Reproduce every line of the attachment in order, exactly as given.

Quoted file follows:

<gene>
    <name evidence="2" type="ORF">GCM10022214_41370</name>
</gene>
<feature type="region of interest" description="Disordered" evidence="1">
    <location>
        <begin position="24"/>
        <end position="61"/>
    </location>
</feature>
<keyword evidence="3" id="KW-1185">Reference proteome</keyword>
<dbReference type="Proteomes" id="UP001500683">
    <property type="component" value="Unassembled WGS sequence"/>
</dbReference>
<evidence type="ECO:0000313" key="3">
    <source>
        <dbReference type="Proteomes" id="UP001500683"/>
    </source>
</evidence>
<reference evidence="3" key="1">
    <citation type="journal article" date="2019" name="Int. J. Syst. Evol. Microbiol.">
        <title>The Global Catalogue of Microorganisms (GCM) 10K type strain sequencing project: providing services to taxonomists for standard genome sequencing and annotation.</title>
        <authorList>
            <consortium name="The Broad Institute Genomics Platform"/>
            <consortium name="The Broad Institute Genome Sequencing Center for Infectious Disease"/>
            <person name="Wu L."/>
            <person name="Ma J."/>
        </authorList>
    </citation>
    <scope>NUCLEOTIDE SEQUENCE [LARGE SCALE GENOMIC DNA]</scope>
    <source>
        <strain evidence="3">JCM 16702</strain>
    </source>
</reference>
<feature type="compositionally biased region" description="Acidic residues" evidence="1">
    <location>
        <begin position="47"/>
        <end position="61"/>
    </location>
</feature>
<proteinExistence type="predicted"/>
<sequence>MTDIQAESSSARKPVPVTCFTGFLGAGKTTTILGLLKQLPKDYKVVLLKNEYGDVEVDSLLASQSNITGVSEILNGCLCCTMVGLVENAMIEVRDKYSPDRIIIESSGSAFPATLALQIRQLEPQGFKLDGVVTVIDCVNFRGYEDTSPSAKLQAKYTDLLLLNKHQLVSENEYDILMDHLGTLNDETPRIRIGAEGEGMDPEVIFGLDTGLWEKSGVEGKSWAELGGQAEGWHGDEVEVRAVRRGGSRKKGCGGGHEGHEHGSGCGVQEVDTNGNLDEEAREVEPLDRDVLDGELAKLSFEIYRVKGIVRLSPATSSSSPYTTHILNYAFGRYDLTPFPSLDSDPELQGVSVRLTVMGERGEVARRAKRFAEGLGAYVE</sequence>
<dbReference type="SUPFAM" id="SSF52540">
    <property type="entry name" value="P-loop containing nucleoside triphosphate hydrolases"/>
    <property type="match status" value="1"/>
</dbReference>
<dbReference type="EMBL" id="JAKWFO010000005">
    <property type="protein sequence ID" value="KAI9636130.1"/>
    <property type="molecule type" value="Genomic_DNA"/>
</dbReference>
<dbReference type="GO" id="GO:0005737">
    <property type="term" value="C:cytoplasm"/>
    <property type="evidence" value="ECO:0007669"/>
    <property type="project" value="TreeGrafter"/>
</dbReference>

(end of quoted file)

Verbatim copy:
<gene>
    <name evidence="2" type="ORF">GCM10022214_41370</name>
</gene>
<feature type="region of interest" description="Disordered" evidence="1">
    <location>
        <begin position="24"/>
        <end position="61"/>
    </location>
</feature>
<keyword evidence="3" id="KW-1185">Reference proteome</keyword>
<dbReference type="Proteomes" id="UP001500683">
    <property type="component" value="Unassembled WGS sequence"/>
</dbReference>
<evidence type="ECO:0000313" key="3">
    <source>
        <dbReference type="Proteomes" id="UP001500683"/>
    </source>
</evidence>
<reference evidence="3" key="1">
    <citation type="journal article" date="2019" name="Int. J. Syst. Evol. Microbiol.">
        <title>The Global Catalogue of Microorganisms (GCM) 10K type strain sequencing project: providing services to taxonomists for standard genome sequencing and annotation.</title>
        <authorList>
            <consortium name="The Broad Institute Genomics Platform"/>
            <consortium name="The Broad Institute Genome Sequencing Center for Infectious Disease"/>
            <person name="Wu L."/>
            <person name="Ma J."/>
        </authorList>
    </citation>
    <scope>NUCLEOTIDE SEQUENCE [LARGE SCALE GENOMIC DNA]</scope>
    <source>
        <strain evidence="3">JCM 16702</strain>
    </source>
</reference>
<feature type="compositionally biased region" description="Acidic residues" evidence="1">
    <location>
        <begin position="47"/>
        <end position="61"/>
    </location>
</feature>
<proteinExistence type="predicted"/>
<sequence>MTDIQAESSSARKPVPVTCFTGFLGAGKTTTILGLLKQLPKDYKVVLLKNEYGDVEVDSLLASQSNITGVSEILNGCLCCTMVGLVENAMIEVRDKYSPDRIIIESSGSAFPATLALQIRQLEPQGFKLDGVVTVIDCVNFRGYEDTSPSAKLQAKYTDLLLLNKHQLVSENEYDILMDHLGTLNDETPRIRIGAEGEGMDPEVIFGLDTGLWEKSGVEGKSWAELGGQAEGWHGDEVEVRAVRRGGSRKKGCGGGHEGHEHGSGCGVQEVDTNGNLDEEAREVEPLDRDVLDGELAKLSFEIYRVKGIVRLSPATSSSSPYTTHILNYAFGRYDLTPFPSLDSDPELQGVSVRLTVMGERGEVARRAKRFAEGLGAYVE</sequence>
<dbReference type="SUPFAM" id="SSF52540">
    <property type="entry name" value="P-loop containing nucleoside triphosphate hydrolases"/>
    <property type="match status" value="1"/>
</dbReference>
<dbReference type="EMBL" id="JAKWFO010000005">
    <property type="protein sequence ID" value="KAI9636130.1"/>
    <property type="molecule type" value="Genomic_DNA"/>
</dbReference>
<dbReference type="GO" id="GO:0005737">
    <property type="term" value="C:cytoplasm"/>
    <property type="evidence" value="ECO:0007669"/>
    <property type="project" value="TreeGrafter"/>
</dbReference>